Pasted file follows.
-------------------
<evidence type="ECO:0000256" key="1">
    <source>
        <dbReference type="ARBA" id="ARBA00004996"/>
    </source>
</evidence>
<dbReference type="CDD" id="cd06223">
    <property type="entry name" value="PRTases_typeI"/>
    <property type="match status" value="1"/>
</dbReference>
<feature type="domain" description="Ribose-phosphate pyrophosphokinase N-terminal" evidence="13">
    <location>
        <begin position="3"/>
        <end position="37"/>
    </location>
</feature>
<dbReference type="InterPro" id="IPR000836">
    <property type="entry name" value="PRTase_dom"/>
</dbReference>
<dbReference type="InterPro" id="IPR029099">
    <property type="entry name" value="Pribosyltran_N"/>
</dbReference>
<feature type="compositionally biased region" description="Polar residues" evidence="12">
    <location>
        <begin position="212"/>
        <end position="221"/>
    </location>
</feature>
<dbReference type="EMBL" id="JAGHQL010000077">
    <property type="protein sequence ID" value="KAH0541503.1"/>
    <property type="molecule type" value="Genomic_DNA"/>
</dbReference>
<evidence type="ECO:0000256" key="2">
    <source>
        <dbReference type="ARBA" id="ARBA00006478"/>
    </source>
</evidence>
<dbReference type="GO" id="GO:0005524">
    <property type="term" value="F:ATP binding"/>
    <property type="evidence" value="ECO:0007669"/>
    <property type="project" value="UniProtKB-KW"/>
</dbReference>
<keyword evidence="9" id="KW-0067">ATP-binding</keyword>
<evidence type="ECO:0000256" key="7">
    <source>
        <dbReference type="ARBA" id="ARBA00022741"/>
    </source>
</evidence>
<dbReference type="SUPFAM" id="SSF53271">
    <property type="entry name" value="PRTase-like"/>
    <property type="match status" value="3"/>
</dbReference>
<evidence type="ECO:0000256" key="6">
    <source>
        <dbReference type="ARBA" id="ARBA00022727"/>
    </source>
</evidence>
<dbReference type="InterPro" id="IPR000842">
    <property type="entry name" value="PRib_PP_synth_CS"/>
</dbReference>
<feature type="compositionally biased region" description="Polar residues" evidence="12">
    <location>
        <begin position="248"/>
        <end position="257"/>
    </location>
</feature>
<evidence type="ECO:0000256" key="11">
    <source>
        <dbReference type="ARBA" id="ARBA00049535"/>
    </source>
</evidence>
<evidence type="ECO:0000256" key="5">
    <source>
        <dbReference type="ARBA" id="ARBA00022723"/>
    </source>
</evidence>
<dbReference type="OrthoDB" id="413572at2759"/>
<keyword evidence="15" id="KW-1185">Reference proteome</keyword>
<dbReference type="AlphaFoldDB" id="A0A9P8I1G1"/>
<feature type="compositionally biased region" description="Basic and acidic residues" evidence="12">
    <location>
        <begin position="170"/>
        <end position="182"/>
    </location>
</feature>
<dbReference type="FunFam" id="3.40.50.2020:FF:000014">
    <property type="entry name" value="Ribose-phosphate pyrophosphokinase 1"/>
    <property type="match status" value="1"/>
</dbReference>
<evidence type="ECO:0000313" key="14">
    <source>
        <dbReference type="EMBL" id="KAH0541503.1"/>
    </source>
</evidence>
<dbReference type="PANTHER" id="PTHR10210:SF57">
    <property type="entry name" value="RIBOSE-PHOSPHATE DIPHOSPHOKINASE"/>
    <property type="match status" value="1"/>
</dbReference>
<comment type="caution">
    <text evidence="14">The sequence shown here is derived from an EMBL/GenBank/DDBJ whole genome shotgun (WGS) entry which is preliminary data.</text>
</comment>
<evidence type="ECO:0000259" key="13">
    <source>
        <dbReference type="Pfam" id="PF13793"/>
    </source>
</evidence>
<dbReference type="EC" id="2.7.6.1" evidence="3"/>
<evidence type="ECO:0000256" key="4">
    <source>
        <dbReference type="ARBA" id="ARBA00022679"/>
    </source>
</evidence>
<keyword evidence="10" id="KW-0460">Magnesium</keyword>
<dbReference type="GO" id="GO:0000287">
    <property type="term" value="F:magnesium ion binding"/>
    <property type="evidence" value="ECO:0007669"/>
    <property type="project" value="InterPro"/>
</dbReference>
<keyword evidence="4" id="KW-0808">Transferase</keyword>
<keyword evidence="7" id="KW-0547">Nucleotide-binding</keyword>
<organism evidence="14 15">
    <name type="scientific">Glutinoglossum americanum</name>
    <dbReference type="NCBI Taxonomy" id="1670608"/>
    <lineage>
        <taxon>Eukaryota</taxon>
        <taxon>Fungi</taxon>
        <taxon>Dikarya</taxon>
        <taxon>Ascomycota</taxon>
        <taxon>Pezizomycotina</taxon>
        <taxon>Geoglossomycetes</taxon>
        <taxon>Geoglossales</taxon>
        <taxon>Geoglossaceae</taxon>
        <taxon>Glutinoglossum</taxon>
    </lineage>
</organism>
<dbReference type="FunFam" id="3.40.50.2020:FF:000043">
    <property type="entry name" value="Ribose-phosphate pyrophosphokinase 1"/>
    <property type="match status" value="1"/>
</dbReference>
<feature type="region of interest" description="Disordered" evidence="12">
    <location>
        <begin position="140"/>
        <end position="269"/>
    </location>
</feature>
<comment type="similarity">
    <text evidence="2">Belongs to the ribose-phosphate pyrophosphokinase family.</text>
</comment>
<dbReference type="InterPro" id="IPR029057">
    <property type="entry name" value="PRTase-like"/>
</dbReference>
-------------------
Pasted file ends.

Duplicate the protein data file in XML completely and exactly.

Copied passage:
<evidence type="ECO:0000256" key="1">
    <source>
        <dbReference type="ARBA" id="ARBA00004996"/>
    </source>
</evidence>
<dbReference type="CDD" id="cd06223">
    <property type="entry name" value="PRTases_typeI"/>
    <property type="match status" value="1"/>
</dbReference>
<feature type="domain" description="Ribose-phosphate pyrophosphokinase N-terminal" evidence="13">
    <location>
        <begin position="3"/>
        <end position="37"/>
    </location>
</feature>
<dbReference type="InterPro" id="IPR000836">
    <property type="entry name" value="PRTase_dom"/>
</dbReference>
<dbReference type="InterPro" id="IPR029099">
    <property type="entry name" value="Pribosyltran_N"/>
</dbReference>
<feature type="compositionally biased region" description="Polar residues" evidence="12">
    <location>
        <begin position="212"/>
        <end position="221"/>
    </location>
</feature>
<dbReference type="EMBL" id="JAGHQL010000077">
    <property type="protein sequence ID" value="KAH0541503.1"/>
    <property type="molecule type" value="Genomic_DNA"/>
</dbReference>
<evidence type="ECO:0000256" key="2">
    <source>
        <dbReference type="ARBA" id="ARBA00006478"/>
    </source>
</evidence>
<dbReference type="GO" id="GO:0005524">
    <property type="term" value="F:ATP binding"/>
    <property type="evidence" value="ECO:0007669"/>
    <property type="project" value="UniProtKB-KW"/>
</dbReference>
<keyword evidence="9" id="KW-0067">ATP-binding</keyword>
<evidence type="ECO:0000256" key="7">
    <source>
        <dbReference type="ARBA" id="ARBA00022741"/>
    </source>
</evidence>
<dbReference type="SUPFAM" id="SSF53271">
    <property type="entry name" value="PRTase-like"/>
    <property type="match status" value="3"/>
</dbReference>
<evidence type="ECO:0000256" key="6">
    <source>
        <dbReference type="ARBA" id="ARBA00022727"/>
    </source>
</evidence>
<dbReference type="InterPro" id="IPR000842">
    <property type="entry name" value="PRib_PP_synth_CS"/>
</dbReference>
<feature type="compositionally biased region" description="Polar residues" evidence="12">
    <location>
        <begin position="248"/>
        <end position="257"/>
    </location>
</feature>
<evidence type="ECO:0000256" key="11">
    <source>
        <dbReference type="ARBA" id="ARBA00049535"/>
    </source>
</evidence>
<evidence type="ECO:0000256" key="5">
    <source>
        <dbReference type="ARBA" id="ARBA00022723"/>
    </source>
</evidence>
<dbReference type="OrthoDB" id="413572at2759"/>
<keyword evidence="15" id="KW-1185">Reference proteome</keyword>
<dbReference type="AlphaFoldDB" id="A0A9P8I1G1"/>
<feature type="compositionally biased region" description="Basic and acidic residues" evidence="12">
    <location>
        <begin position="170"/>
        <end position="182"/>
    </location>
</feature>
<dbReference type="FunFam" id="3.40.50.2020:FF:000014">
    <property type="entry name" value="Ribose-phosphate pyrophosphokinase 1"/>
    <property type="match status" value="1"/>
</dbReference>
<evidence type="ECO:0000313" key="14">
    <source>
        <dbReference type="EMBL" id="KAH0541503.1"/>
    </source>
</evidence>
<dbReference type="PANTHER" id="PTHR10210:SF57">
    <property type="entry name" value="RIBOSE-PHOSPHATE DIPHOSPHOKINASE"/>
    <property type="match status" value="1"/>
</dbReference>
<comment type="caution">
    <text evidence="14">The sequence shown here is derived from an EMBL/GenBank/DDBJ whole genome shotgun (WGS) entry which is preliminary data.</text>
</comment>
<evidence type="ECO:0000259" key="13">
    <source>
        <dbReference type="Pfam" id="PF13793"/>
    </source>
</evidence>
<dbReference type="EC" id="2.7.6.1" evidence="3"/>
<evidence type="ECO:0000256" key="4">
    <source>
        <dbReference type="ARBA" id="ARBA00022679"/>
    </source>
</evidence>
<keyword evidence="10" id="KW-0460">Magnesium</keyword>
<dbReference type="GO" id="GO:0000287">
    <property type="term" value="F:magnesium ion binding"/>
    <property type="evidence" value="ECO:0007669"/>
    <property type="project" value="InterPro"/>
</dbReference>
<keyword evidence="4" id="KW-0808">Transferase</keyword>
<keyword evidence="7" id="KW-0547">Nucleotide-binding</keyword>
<organism evidence="14 15">
    <name type="scientific">Glutinoglossum americanum</name>
    <dbReference type="NCBI Taxonomy" id="1670608"/>
    <lineage>
        <taxon>Eukaryota</taxon>
        <taxon>Fungi</taxon>
        <taxon>Dikarya</taxon>
        <taxon>Ascomycota</taxon>
        <taxon>Pezizomycotina</taxon>
        <taxon>Geoglossomycetes</taxon>
        <taxon>Geoglossales</taxon>
        <taxon>Geoglossaceae</taxon>
        <taxon>Glutinoglossum</taxon>
    </lineage>
</organism>
<dbReference type="FunFam" id="3.40.50.2020:FF:000043">
    <property type="entry name" value="Ribose-phosphate pyrophosphokinase 1"/>
    <property type="match status" value="1"/>
</dbReference>
<feature type="region of interest" description="Disordered" evidence="12">
    <location>
        <begin position="140"/>
        <end position="269"/>
    </location>
</feature>
<comment type="similarity">
    <text evidence="2">Belongs to the ribose-phosphate pyrophosphokinase family.</text>
</comment>
<dbReference type="InterPro" id="IPR029057">
    <property type="entry name" value="PRTase-like"/>
</dbReference>